A Washington Post reporter is suspended after his sexist retweet blows up

Washington Post executive editor Sally Buzbee. Photo (cc) 2022 by the World Economic Forum.

The use and misuse of social media platforms — especially Twitter — continue to torment newsrooms. The latest news organization to have a mess on its hands is The Washington Post, which is no stranger to past Twitter controversies.

Let’s start at the end: political reporter David Weigel was suspended for a month without pay after retweeting a horrendously sexist joke for which he had already apologized. The joke — and yes, God Almighty, Weigel should have known better: “Every girl is bi. You just have to figure out if it’s polar or sexual.”

CNN media reporter Oliver Darcy has a good overview of the entire controversy, which included pointed criticism of Weigel by a fellow Post reporter, Felicia Sonmez (on Twitter, naturally) and criticism of Sonmez by reporter Jose Del Real, who was upset that Sonmez had unleashed the Twitter mob on Weigel.

Post executive editor Sally Buzbee weighed in on Sunday, writing an internal memo calling on Post journalists “to treat each other with respect and kindness both in the newsroom and online.” That might have been the end of it, but obviously Buzbee thought she needed to make a statement about what’s acceptable and what isn’t.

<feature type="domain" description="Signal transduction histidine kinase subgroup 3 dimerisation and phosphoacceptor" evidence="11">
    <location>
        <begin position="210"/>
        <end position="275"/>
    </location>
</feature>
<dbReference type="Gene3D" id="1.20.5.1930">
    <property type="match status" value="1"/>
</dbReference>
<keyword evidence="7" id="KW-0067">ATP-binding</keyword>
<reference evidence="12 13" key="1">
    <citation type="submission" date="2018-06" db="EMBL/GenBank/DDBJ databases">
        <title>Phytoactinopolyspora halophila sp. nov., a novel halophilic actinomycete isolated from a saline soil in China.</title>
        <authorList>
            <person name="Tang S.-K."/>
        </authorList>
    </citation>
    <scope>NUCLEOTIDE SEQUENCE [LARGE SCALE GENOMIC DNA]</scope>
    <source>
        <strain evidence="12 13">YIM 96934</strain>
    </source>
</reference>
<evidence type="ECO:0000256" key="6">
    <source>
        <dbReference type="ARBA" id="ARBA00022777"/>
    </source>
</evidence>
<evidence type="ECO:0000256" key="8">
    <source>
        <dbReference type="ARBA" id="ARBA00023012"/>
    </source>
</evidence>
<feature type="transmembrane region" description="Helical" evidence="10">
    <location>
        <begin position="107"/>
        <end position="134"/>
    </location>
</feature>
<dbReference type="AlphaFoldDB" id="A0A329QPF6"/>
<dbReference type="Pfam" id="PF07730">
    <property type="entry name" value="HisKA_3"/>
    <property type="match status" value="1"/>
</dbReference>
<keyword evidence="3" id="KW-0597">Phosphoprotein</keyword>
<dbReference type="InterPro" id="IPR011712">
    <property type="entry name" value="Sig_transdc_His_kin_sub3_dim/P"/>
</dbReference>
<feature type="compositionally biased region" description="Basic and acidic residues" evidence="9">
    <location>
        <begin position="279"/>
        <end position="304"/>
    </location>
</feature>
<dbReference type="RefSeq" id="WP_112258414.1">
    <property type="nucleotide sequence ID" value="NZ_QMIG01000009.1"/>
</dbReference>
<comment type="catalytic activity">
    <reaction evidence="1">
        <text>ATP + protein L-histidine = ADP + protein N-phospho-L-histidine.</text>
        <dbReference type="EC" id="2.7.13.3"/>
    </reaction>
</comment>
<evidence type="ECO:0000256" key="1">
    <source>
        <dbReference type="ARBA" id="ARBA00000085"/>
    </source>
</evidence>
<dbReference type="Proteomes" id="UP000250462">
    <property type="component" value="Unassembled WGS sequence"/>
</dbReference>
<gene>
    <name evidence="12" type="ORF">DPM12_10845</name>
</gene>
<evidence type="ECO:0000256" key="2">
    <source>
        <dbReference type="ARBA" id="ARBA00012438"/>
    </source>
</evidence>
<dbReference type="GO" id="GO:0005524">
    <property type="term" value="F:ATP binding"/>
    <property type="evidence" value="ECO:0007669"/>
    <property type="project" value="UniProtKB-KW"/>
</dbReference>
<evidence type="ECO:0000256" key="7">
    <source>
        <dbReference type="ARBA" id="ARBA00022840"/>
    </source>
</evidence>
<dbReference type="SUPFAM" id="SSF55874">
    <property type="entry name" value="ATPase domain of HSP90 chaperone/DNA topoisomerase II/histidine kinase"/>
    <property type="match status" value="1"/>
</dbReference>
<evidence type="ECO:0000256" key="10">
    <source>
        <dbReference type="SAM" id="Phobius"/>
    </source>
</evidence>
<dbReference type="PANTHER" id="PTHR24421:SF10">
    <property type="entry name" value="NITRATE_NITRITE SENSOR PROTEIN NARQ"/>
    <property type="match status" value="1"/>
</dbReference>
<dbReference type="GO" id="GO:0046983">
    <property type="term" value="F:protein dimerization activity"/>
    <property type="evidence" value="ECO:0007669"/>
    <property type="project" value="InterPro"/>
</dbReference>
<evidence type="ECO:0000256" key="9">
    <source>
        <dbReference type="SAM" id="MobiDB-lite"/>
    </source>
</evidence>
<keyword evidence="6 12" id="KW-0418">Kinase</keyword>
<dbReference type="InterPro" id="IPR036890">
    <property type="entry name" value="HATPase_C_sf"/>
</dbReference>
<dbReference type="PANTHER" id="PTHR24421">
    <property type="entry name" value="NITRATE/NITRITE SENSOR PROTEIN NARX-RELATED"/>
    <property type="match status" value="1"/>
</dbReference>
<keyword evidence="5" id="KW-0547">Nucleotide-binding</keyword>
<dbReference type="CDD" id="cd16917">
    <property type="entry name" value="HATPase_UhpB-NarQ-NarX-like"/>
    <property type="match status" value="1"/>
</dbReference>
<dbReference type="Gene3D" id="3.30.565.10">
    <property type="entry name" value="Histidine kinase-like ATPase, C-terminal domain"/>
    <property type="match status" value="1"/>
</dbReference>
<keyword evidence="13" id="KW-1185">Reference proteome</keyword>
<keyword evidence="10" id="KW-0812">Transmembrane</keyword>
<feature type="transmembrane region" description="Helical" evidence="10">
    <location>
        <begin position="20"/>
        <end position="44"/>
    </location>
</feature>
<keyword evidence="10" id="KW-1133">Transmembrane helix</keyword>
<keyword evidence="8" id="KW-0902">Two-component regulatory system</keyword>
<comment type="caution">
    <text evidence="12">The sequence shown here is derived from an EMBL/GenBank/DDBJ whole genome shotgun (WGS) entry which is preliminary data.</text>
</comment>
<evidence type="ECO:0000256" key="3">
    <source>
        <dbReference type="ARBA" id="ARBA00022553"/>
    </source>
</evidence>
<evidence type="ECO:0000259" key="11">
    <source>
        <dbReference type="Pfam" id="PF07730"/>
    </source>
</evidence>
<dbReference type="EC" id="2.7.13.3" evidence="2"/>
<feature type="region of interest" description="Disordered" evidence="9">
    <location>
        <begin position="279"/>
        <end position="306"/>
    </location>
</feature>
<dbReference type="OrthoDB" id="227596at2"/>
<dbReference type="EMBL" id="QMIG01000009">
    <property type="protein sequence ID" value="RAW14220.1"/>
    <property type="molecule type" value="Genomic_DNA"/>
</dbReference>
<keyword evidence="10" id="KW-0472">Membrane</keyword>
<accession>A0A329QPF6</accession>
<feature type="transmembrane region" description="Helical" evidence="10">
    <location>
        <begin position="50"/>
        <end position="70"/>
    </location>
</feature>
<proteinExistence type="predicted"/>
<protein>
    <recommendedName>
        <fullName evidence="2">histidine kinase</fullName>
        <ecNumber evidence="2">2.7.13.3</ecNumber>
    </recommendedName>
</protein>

We are all tempted to push the envelope on Twitter to get attention, measured by like and retweets. But at this late date, you’d think a reporter for a respected news organization would have figured it out. We don’t always know where the lines are, but it was pretty obvious in this case.

Twitter has its uses in journalism — mainly to follow people and organizations who are useful for your beat. If you read 10 times more frequently than you post, you’re probably doing it right. I’d say that journalists ought to restrict their Twitter activities to posting links to their work and that of their news organization; sharing other work they think is worthwhile; and engaging in light banter, because we’re all human. But if light banter is what Weigel thought he was doing, maybe he needs to take a long, long break from Twitter.

Weigel, by the way, lost an earlier gig at the Post back in 2010 after it was revealed that he’d been disparaging conservatives on a private forum called Journolist. And Sonmez was suspended after she took to Twitter in the immediate aftermath of Kobe Bryant’s death to remind everyone of his past sexual assaults.

As they say: Never tweet.

3 thoughts on “A Washington Post reporter is suspended after his sexist retweet blows up

  1. nahantjim

    Was I the only one to comment?

    Jim Walsh, Nahant

    …in the final analysis, our most basic common link is that we all inhabit this small planet. We all breathe the same air. We all cherish our children’s future. And we are all mortal.John F. KennedyAmerican University, June 10, 1963

  2. Pingback: A good overview of the mess at The Washington Post – Media Nation

  3. Deborah Nam-Krane

    Weigel has been something of a prestigious Twitter troll for a while now (see his retweets of some racist “jokes”, plus his pig piling on another journalist who was getting death and rape threats). Why did the Post rehire him in the first place?

Comments are closed.